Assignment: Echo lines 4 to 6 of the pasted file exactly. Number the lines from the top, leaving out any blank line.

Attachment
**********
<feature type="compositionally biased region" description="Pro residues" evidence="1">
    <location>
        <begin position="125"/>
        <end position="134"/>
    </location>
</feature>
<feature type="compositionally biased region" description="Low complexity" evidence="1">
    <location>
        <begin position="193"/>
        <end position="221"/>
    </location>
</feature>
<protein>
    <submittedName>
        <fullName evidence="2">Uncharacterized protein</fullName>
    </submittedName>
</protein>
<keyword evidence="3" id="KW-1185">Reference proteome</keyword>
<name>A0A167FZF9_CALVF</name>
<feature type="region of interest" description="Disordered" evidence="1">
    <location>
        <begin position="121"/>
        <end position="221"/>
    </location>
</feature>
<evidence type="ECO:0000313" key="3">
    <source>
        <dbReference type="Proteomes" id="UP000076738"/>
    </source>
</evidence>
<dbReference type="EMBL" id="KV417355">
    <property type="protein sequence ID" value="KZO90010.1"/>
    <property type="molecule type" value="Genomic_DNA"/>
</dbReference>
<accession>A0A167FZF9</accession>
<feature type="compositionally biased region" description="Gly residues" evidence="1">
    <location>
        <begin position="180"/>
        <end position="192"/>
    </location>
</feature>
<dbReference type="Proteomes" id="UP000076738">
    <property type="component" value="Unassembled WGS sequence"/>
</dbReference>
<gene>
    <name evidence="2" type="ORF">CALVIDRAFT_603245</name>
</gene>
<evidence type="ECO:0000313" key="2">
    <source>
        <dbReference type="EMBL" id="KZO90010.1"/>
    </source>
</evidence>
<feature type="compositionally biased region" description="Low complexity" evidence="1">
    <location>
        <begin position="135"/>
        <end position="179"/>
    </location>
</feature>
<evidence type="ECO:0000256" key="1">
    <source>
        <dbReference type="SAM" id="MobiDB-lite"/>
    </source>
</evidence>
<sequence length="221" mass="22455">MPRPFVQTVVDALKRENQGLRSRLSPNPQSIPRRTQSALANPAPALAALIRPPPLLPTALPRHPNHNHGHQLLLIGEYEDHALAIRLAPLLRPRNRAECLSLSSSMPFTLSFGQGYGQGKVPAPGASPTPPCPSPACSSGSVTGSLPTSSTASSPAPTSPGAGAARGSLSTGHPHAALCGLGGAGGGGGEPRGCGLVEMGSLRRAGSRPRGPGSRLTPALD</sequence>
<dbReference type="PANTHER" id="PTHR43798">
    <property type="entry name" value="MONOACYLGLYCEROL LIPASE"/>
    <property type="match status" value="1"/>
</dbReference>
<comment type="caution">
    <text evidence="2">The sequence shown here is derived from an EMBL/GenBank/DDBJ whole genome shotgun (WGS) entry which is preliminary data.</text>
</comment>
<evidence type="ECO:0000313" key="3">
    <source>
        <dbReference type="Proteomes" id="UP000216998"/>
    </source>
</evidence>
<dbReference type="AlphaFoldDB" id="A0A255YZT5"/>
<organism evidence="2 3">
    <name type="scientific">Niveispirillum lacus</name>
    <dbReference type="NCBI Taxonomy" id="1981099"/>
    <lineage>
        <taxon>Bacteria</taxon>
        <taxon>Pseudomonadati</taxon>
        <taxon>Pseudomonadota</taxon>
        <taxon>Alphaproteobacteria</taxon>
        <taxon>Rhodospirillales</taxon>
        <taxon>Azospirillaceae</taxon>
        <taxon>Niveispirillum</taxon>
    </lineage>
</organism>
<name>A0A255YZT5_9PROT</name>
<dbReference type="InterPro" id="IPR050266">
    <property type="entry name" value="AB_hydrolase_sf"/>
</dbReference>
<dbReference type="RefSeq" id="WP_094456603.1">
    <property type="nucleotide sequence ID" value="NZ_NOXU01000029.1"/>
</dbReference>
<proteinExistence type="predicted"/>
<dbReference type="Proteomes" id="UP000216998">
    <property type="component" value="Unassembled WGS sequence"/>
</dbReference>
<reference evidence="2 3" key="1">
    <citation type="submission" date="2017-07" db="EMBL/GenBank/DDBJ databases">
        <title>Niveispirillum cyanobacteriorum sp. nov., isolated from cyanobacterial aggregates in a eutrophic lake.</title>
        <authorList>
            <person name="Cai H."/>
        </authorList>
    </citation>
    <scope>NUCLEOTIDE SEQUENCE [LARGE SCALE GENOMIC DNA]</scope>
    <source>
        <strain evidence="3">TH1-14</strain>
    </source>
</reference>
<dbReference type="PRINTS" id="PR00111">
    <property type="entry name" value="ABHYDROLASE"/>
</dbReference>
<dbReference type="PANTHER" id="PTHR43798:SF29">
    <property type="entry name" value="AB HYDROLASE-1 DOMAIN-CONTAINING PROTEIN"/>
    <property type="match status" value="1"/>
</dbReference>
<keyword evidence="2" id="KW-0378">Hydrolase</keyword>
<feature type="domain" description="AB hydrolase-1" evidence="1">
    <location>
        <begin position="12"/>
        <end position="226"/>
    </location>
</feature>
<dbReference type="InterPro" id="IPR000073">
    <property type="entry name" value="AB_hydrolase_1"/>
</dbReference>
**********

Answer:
        <end position="134"/>
    </location>
</feature>